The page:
A new policy on use of social networking by Haverhill public school teachers and administrators in connection with their jobs is on its to being adopted, and School Superintendent James Scully says "it's long overdue." (See story on page 1 by Alex Lippa.)
The school district already has a policy in place governing use of the Internet using the schools' technological resources, but the relatively recent explosion of social media prompted the policy.
The three-page draft document is a common sense guide to the dos and don'ts of social media tools like Facebook and Twitter.
The draft recognizes the usefulness of "online conversations" among teachers, students and parents or guardians.
"However, due to the nature of social networking sites, there exists a risk, without care and planning, that the lines between one's professional life and personal life will be blurred."
The policy can be summed up in one sentence: When communicating electronically with students and parents, always keep it professional.
More specifically, teachers and other staff members are cautioned to:
— Become familiar with the workings of any social networking site you choose to use so that information intended to be private does not become public.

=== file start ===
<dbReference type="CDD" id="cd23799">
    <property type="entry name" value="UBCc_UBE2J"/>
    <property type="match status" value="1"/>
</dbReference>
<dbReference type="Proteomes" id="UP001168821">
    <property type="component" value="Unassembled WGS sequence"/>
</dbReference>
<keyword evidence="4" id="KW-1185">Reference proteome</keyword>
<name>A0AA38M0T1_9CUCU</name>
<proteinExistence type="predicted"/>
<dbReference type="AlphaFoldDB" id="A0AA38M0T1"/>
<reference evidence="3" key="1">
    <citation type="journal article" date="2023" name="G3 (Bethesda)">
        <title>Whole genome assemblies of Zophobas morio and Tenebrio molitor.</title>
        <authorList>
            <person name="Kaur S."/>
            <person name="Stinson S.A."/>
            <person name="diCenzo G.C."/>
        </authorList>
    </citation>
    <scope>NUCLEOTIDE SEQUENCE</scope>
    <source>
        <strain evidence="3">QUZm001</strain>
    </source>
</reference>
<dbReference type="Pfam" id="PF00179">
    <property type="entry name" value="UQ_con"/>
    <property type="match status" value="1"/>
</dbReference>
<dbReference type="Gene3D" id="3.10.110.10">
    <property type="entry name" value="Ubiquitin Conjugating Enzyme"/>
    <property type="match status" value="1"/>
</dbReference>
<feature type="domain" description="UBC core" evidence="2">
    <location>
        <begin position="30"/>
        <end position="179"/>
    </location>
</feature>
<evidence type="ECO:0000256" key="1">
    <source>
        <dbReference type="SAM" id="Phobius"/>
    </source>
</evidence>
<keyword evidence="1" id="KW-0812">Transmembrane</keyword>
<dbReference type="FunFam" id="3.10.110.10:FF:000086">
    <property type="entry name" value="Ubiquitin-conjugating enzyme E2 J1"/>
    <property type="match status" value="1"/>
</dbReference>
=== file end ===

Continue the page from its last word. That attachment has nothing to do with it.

— Be aware that any private information you share electronically with another can be spread by that person without your permission or knowledge. "Use discretion .... In essence, nothing you post online is ever truly 'private.'"
— If using Facebook or other sites, create separate accounts for professional and personal communications.
— Make sure to protect students' right to privacy and keep confidential information confidential.
— Communicate with students and parents only on educational matters and only through school-provided email and other resources.
— No matter what the platform, remember you are the student's teacher, not his or her friend.
— Keep in mind that when communicating as a school district employee, it will be assumed you speak for the district. "Therefore, all of your online communications ... must be professional at all times and reflect positively on the school district."
These are sensible guidelines, and it's good that the school system is formalizing them so there is no question about where the line must be drawn. The policy is expected to come up for a vote by the School Committee next week, and committee head Joseph Bevilacqua expects unanimous approval.
Teachers union head Marc Harvey said he believes teachers are already following the guidelines.
A separate policy on students' use of social networking in the schools is in the works.
We've come a long way from the days when teachers who wanted to communicate with parents sent notes home with students. The Internet provides powerful new ways for educators to communicate, but it's well to be aware of the pitfalls.